Two years ago, Lauer discovered the Naples Writers’ Conference run by the Naples Press Club. She was impressed by the approach to publishing Bob Gelinas, head of Archebooks Publishing, discussed in one of the presentations. At the 2006 Conference, she took the opportunity to pitch a manuscript to him. Six months later, Lauer was offered a contract from ArcheBooks. 

Through young Nellie, “Bottled Butterfly” tackles the impact of regional culture beliefs, poverty, illiteracy, and the dysfunctions of family life on children and how those issues influence behavior in adulthood. Set in the 1930’s and 1940’s in rural Ohio, the story vividly depicts the issues that confronted young women back then, and how they remain much the same today.

Nellie is a courageous young woman whose deep inner strength and big heart drive an insatiable longing to achieve more than what others envision for her. There is a life tucked inside her mind that no one else can see, and her aspirations for her own daughter push her into making that life a reality.

“Bottled Butterfly,” eloquent and lyrical, is a kind of wisdom literature in which the guilt and shame that follow Nelly’s trauma of being sexually attacked at the age of eleven are gradually transformed into positive, productive emotions.

Lauer told me that the title “came about in a funny way. Almost 2/3 into the novel, I had Nelly talking with her father down by the railroad tracks, after a tragic incident between him and his son. Nellie had a sense that perhaps he, too, had been held back by circumstances that he couldn’t control. He let her know that he had just given up, and he told her that she should never give up or allow herself to get trapped. It’s a very poignant moment. Prior to that scene, I had Nellie explain to the reader that she was feeling all ‘bottled up.’ One night in bed, I woke up, shook my husband, and said that I had it. I had the title. It describes Nellie. She is the bottled butterfly. It fit perfectly.” The title gave the rest of the writing process needed focus.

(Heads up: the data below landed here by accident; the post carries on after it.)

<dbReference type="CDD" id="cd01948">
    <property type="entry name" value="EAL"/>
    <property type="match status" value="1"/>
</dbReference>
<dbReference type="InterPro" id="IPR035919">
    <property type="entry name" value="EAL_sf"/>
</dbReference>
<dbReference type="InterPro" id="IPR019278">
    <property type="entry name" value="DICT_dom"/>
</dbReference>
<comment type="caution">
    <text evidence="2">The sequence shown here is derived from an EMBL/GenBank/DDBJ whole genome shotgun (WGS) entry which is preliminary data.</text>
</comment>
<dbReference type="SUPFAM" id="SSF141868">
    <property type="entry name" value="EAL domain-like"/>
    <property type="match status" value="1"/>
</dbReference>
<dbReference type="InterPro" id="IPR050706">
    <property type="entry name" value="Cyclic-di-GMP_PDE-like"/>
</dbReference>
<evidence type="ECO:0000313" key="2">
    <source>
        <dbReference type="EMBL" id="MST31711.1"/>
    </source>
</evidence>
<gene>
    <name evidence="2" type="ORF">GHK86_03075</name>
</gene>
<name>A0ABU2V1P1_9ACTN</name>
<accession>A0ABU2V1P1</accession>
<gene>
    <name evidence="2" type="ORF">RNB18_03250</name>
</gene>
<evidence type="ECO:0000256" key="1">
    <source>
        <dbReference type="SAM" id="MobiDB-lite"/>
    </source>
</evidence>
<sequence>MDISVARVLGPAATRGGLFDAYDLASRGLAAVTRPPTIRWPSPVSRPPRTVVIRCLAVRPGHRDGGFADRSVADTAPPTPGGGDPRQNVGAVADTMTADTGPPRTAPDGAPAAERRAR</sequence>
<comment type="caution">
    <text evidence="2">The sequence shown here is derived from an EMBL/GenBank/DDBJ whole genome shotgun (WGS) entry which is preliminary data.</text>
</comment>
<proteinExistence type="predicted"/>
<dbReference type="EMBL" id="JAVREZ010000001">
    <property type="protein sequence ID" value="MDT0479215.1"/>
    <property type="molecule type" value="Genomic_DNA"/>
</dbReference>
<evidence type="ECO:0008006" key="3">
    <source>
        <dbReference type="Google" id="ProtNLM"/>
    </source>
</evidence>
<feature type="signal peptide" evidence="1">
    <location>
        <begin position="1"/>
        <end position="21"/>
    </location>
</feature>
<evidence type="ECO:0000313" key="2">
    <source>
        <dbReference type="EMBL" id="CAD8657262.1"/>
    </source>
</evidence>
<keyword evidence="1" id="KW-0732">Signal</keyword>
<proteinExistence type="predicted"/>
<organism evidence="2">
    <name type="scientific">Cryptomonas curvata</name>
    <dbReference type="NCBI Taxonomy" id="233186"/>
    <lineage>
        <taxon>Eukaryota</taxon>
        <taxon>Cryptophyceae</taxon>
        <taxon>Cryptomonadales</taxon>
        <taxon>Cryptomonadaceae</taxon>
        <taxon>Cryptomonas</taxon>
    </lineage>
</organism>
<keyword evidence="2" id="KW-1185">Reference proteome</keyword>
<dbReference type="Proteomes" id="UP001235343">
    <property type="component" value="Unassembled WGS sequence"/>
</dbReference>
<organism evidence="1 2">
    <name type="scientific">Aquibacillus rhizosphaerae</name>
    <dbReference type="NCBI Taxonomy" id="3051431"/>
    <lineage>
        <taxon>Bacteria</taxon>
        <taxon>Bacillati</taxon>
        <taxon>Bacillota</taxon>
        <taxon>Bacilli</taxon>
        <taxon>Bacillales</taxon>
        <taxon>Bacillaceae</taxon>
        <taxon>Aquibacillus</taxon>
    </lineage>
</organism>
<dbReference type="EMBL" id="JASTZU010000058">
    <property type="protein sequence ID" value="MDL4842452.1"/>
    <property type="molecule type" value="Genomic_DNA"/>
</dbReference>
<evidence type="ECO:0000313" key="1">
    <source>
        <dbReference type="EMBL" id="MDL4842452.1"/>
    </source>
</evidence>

Before ArcheBooks accepted her manuscript, Lauer had a professional editor review it. This editor suggested minor changes and caught occasional slips in point of view. Once Bob Gelinas accepted it, Lauer was motivated to improve it even more before it reached the public. “I got really hung up then on the emotions of the characters, and I tried to make them as defined as possible. I asked four friends whose knowledge and wisdom I respect to read it and tell me their thoughts. Two of them wanted me to tell more about the brothers and Old Phoebe. I did up to a point, but I didn’t want to dwell on the brothers because I felt that doing so wouldn’t add anything to the main plot. I wanted Old Phoebe to remain somewhat of a mystery and let people really think about her.” All in all, the book was edited six times.

Lauer was spurred on by the need to tell this story, which had occupied her heart and mind for a very long time. She found the writing process amazingly rewarding. While writing, Lauer says, she was “happy and challenged and involved. You might say that I was consumed, but in a very positive way.” She “let the thoughts and words come on their own free will.” And she’d write “soaking wet from the shower, plop down in the sand during a walk and record, get up in the middle of the night and write for hours that seemed like minutes.” Thoughts might come to her “at a movie or at a restaurant . . . anywhere, and I rushed to get them down immediately, however I could.”

Lauer received a great compliment during the writing process. A friend who had read the manuscript called to tell her that, while agonizing over a dilemma, she had asked herself “what would Nellie do?” Lauer is ordering mugs wearing that phrase.

“Bottled Butterfly” is now available from online and standard booksellers as well as from archebooks.com.

Philip K. Jason, Ph.D., is Professor Emeritus of English from the United States Naval Academy.  A poet, critic, and free-lance writer with twenty books to his credit, this “Dr. Phil” chairs the annual Naples Writers’ Conference presented by the Naples Press Club.